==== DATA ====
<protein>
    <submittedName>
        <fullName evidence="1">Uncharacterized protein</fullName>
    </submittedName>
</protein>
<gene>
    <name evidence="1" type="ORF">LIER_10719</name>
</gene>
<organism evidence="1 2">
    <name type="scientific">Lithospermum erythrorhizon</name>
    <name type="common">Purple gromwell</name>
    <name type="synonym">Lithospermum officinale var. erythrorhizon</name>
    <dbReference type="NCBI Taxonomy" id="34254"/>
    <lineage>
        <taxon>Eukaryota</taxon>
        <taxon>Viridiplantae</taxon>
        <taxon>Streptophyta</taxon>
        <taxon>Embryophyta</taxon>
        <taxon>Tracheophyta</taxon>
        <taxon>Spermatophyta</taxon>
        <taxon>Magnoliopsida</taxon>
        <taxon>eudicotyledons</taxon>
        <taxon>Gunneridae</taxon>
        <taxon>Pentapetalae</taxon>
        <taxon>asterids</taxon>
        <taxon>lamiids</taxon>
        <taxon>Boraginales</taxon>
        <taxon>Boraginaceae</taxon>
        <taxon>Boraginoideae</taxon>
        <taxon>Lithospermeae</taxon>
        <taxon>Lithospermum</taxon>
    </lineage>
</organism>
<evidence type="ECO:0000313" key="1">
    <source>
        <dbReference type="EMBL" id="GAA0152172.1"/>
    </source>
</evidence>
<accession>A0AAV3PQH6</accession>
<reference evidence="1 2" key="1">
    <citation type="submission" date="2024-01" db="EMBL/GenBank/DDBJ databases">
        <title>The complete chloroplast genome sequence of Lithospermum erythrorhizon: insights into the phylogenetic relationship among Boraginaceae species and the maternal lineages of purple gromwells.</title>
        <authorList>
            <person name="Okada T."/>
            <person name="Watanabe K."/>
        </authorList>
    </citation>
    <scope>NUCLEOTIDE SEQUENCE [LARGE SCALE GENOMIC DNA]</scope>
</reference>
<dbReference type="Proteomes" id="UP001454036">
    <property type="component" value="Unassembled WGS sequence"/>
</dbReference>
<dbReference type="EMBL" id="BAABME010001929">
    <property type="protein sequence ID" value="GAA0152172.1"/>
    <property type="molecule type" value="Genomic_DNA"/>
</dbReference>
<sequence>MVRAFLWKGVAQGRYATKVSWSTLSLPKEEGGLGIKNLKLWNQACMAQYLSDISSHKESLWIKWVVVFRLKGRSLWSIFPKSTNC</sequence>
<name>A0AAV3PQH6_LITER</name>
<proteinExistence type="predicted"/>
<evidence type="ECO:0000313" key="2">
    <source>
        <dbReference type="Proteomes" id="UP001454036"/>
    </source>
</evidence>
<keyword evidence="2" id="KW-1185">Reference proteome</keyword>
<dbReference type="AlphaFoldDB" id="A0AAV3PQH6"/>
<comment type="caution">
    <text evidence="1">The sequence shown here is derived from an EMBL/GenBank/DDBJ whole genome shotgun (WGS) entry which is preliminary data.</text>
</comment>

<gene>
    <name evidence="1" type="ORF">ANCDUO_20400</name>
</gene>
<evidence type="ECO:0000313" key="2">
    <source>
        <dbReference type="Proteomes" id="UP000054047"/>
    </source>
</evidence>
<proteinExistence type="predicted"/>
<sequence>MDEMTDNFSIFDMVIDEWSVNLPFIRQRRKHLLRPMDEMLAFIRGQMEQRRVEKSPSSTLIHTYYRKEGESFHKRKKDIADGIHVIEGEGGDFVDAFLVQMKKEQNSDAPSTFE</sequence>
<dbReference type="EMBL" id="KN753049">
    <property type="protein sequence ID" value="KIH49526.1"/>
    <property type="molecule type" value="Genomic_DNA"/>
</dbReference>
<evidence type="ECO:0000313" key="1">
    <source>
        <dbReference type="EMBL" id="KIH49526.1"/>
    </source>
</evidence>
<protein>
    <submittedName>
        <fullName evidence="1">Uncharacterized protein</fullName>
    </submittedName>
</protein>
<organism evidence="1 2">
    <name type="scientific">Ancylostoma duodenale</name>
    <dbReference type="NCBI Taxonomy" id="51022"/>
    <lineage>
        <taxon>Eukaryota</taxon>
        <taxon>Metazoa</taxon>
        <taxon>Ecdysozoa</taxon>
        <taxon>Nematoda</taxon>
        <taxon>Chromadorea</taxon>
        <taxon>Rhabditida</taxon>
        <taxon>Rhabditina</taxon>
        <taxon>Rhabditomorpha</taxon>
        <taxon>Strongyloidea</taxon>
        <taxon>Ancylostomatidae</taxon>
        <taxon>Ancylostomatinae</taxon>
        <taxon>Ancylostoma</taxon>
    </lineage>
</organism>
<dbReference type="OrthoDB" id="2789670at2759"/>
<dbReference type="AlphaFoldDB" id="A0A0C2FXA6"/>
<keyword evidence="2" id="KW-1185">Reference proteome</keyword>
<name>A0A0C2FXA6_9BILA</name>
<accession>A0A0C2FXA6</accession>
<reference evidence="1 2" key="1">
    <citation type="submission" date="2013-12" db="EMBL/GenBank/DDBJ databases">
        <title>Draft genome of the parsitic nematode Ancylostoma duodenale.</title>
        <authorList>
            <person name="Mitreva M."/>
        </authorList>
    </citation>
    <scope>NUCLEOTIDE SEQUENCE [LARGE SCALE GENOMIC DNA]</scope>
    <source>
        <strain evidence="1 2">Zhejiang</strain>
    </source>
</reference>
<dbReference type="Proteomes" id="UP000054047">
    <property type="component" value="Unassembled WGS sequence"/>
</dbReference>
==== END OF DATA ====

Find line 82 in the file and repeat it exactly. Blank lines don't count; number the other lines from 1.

    <property type="molecule type" value="Genomic_DNA"/>